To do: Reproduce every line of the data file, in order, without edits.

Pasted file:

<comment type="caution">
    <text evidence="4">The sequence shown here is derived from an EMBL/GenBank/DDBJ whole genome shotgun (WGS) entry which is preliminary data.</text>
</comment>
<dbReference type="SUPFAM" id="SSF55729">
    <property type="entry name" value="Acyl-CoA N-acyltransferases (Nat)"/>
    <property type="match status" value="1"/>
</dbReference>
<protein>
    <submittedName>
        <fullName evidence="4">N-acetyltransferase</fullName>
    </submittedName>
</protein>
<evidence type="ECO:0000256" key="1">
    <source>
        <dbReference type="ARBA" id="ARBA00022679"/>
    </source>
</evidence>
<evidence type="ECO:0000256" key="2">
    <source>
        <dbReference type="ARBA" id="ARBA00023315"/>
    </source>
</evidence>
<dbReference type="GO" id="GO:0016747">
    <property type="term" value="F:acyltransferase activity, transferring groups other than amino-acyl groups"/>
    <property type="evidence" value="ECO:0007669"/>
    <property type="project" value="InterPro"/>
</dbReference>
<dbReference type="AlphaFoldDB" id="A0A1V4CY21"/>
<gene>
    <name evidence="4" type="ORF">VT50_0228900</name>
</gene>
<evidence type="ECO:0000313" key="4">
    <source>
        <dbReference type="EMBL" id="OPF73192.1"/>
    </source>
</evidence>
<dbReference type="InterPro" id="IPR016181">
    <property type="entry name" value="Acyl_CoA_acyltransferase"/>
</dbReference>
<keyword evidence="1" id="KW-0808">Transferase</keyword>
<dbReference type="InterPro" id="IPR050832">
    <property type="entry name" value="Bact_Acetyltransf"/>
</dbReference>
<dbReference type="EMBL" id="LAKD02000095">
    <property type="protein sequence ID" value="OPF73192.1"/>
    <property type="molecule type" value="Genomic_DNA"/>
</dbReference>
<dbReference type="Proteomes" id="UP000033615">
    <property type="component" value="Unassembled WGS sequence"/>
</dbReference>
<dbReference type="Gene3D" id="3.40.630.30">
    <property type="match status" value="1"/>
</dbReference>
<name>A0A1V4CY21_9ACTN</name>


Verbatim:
<comment type="caution">
    <text evidence="4">The sequence shown here is derived from an EMBL/GenBank/DDBJ whole genome shotgun (WGS) entry which is preliminary data.</text>
</comment>
<dbReference type="SUPFAM" id="SSF55729">
    <property type="entry name" value="Acyl-CoA N-acyltransferases (Nat)"/>
    <property type="match status" value="1"/>
</dbReference>
<protein>
    <submittedName>
        <fullName evidence="4">N-acetyltransferase</fullName>
    </submittedName>
</protein>
<evidence type="ECO:0000256" key="1">
    <source>
        <dbReference type="ARBA" id="ARBA00022679"/>
    </source>
</evidence>
<evidence type="ECO:0000256" key="2">
    <source>
        <dbReference type="ARBA" id="ARBA00023315"/>
    </source>
</evidence>
<dbReference type="GO" id="GO:0016747">
    <property type="term" value="F:acyltransferase activity, transferring groups other than amino-acyl groups"/>
    <property type="evidence" value="ECO:0007669"/>
    <property type="project" value="InterPro"/>
</dbReference>
<dbReference type="AlphaFoldDB" id="A0A1V4CY21"/>
<gene>
    <name evidence="4" type="ORF">VT50_0228900</name>
</gene>
<evidence type="ECO:0000313" key="4">
    <source>
        <dbReference type="EMBL" id="OPF73192.1"/>
    </source>
</evidence>
<dbReference type="InterPro" id="IPR016181">
    <property type="entry name" value="Acyl_CoA_acyltransferase"/>
</dbReference>
<keyword evidence="1" id="KW-0808">Transferase</keyword>
<dbReference type="InterPro" id="IPR050832">
    <property type="entry name" value="Bact_Acetyltransf"/>
</dbReference>
<dbReference type="EMBL" id="LAKD02000095">
    <property type="protein sequence ID" value="OPF73192.1"/>
    <property type="molecule type" value="Genomic_DNA"/>
</dbReference>
<dbReference type="Proteomes" id="UP000033615">
    <property type="component" value="Unassembled WGS sequence"/>
</dbReference>
<dbReference type="Gene3D" id="3.40.630.30">
    <property type="match status" value="1"/>
</dbReference>
<name>A0A1V4CY21_9ACTN</name>